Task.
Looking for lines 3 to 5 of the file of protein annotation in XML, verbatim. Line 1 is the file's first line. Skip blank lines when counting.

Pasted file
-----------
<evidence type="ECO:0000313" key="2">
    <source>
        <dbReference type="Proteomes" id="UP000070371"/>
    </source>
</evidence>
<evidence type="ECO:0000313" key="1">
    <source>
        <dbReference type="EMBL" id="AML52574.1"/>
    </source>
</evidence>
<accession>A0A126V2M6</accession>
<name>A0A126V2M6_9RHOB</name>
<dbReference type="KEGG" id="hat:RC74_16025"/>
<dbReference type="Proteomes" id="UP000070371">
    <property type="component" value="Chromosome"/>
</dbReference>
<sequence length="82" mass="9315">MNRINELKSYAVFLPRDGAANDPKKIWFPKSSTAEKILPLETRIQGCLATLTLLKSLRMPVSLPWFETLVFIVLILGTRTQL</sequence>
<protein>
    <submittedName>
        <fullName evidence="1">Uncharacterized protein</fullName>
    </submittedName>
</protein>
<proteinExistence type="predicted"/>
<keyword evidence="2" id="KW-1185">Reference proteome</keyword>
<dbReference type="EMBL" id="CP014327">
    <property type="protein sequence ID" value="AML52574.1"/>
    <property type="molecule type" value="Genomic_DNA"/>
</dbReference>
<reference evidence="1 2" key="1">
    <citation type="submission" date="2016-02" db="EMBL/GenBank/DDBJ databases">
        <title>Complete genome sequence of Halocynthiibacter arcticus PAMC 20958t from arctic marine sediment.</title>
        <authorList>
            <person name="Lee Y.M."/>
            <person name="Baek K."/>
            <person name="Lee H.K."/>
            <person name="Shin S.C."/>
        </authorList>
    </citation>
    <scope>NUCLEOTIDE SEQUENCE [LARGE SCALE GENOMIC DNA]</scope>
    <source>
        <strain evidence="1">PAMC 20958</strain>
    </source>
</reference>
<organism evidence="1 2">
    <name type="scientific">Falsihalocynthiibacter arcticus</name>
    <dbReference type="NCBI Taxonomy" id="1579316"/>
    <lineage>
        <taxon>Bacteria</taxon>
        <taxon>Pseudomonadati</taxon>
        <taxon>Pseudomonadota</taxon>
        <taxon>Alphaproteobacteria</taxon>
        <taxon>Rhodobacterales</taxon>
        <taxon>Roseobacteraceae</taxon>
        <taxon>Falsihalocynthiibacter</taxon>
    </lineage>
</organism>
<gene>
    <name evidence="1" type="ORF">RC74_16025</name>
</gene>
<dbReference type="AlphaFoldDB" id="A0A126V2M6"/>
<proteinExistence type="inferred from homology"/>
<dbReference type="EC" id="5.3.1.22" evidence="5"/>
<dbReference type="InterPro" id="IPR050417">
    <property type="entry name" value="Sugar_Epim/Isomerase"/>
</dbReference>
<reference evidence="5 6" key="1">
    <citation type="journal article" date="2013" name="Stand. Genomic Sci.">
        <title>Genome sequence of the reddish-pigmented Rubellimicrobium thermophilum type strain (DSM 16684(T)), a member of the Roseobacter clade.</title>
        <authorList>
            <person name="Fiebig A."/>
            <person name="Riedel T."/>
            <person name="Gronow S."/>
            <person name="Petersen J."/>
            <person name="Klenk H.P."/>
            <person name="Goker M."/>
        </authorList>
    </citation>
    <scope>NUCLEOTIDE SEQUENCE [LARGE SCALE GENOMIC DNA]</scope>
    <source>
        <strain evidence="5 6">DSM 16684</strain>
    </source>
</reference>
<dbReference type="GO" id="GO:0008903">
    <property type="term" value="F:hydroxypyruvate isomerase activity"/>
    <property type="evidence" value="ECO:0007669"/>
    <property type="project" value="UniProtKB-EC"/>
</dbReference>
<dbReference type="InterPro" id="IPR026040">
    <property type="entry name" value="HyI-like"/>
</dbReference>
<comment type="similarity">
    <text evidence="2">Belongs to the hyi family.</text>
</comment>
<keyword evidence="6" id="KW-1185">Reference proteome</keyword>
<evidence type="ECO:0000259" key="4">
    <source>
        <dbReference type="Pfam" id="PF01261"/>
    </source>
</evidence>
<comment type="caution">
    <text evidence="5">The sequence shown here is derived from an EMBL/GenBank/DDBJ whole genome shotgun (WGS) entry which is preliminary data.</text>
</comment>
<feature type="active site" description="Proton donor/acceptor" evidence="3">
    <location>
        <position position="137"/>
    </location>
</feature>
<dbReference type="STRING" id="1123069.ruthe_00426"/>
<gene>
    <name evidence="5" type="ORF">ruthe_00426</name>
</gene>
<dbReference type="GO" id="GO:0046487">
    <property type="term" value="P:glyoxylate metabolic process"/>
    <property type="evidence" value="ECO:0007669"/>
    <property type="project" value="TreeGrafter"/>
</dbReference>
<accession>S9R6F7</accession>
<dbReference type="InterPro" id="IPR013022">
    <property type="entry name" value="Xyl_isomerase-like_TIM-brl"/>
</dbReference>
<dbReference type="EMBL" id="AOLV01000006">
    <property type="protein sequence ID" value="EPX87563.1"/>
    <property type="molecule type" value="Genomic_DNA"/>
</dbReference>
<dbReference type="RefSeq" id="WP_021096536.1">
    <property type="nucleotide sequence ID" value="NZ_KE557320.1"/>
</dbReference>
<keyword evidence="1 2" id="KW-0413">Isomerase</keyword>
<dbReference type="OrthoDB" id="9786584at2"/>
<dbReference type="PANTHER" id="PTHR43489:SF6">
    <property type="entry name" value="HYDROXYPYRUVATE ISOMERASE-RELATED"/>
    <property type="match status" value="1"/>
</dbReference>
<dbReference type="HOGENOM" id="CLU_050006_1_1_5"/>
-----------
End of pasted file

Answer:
        <dbReference type="Proteomes" id="UP000070371"/>
    </source>
</evidence>